Friday, August 5, 2011

Economies to scale

‎"If the US Government was a family, they would be making $58,000 a year, they spend $75,000 a year, & are $327,000 in credit card debt. They are currently proposing BIG spending cuts to reduce their spending to $72,000 a year. These are the actual proportions of the federal budget & debt, reduced to a level that we can understand." - Dave Ramsey

This got me thinking a little bit about economies of scale whereby as a company or organization expands it becomes more efficient to the product it offers.  Here is a basic chart that describes the fundamental concepts behind it:

This relates to our governments as well, while this is a micro economic principle it applies when you look at the corporation or family as the government and in reality many corporations are serving more population than that of many governments so it's not really that much of a stretch.  What I see is that most modern governments are creeping up the right side of the curve, this part of the curve relates to the entity that has squeezed out all or most competitors from the market place and is now approaching monopoly status.  The interesting thing is that this is easy to prove, Governments are inherently a monopoly by the purest definition of the word.  Therefore as government grows and expands its product (regulation, entitlements, etc.) it will become more costly to its consumers (tax and tariff paying citizens).  This alone is a great argument for reducing government size and scope in all things.  The cost inefficiencies arise from several factors, heightened bureaucratic oversight needed, inappropriate recipients of benefits due to the complexity of oversight and heightened demand for these services as more consumers are pushed into needing these services because they can no longer afford the cost.  It is no wonder or surprise that governments world wide are facing massive deficit spending and exponentially increasing national debts.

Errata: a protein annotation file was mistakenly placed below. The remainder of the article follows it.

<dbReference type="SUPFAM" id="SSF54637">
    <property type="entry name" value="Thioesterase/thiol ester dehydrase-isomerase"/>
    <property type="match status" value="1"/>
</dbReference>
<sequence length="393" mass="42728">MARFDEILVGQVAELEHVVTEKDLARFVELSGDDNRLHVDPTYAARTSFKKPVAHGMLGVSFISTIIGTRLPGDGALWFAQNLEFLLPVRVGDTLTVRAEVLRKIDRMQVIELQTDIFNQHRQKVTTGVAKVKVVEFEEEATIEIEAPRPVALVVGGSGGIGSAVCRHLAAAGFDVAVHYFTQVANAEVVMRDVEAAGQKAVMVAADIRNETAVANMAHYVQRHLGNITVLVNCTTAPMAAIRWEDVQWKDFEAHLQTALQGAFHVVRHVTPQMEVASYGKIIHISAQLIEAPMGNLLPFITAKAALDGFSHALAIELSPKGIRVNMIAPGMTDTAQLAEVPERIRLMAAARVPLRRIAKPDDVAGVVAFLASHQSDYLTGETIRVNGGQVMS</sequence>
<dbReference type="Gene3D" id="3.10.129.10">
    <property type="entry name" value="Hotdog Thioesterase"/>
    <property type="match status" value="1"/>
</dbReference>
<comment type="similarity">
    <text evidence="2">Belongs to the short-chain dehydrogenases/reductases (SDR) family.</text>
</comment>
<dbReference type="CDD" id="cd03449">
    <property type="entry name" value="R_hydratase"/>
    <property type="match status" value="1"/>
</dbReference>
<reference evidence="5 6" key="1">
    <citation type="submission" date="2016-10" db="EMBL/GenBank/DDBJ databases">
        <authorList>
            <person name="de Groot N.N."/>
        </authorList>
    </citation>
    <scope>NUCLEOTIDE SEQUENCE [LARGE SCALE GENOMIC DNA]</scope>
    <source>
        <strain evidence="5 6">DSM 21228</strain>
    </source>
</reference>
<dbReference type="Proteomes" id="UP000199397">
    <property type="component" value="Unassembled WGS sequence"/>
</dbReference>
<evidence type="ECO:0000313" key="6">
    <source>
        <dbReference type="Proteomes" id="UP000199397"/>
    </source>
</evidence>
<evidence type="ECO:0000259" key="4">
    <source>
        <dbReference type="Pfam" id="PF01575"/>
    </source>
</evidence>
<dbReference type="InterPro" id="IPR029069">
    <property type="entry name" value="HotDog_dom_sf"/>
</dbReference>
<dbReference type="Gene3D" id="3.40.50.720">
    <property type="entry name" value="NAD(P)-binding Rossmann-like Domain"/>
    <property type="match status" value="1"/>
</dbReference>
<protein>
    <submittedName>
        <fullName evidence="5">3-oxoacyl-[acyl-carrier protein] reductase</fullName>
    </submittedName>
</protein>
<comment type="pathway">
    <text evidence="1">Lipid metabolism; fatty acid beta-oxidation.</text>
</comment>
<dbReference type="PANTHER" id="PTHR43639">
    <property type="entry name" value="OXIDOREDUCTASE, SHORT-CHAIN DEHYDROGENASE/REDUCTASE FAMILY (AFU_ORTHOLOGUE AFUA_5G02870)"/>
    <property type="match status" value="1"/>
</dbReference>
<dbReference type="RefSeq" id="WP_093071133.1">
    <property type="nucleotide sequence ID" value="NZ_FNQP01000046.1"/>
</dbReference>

The U.S. was a great experiment by the founding fathers, once a united nation of independent states, now a nation of states subjected to serfdom to the federal government.  The same principle applies the the European Union, once a united economic alliance of independent European nations, now is a block of nations in servitude to the European Unions policies.  I bring this up because whether it was planned intentionally or a great accident, the original founding fathers had erected a form of government in which competition among localized governments would be possible and joined in such a way that if one local government was failing its citizens the simplest solution is that the citizen could move to a more favorable local government and one that had failed beyond repair could fall and be rebuilt anew by its citizens not impacting the rest significantly.

People tend to not think of a government as a corporation, but lets take a step back.  The government charges for its services; through taxes, tariffs, and inflation.  It provides a product to its customers; via entitlement programs, bureaucratic oversight, national defense and national regulation.  These basic parts would be the same as one would see in a corporation.  The only difference is that a government mandates its product and mandates the cost, but this too is not much of a difference from corporations because any corporation that becomes large enough with a dependent customer base sees the same effects, this kind of corporation is commonly referred to as a monopoly.

Isn't it ironic that governments viciously regulate corporate monopolies but choose to not restrain their selves?

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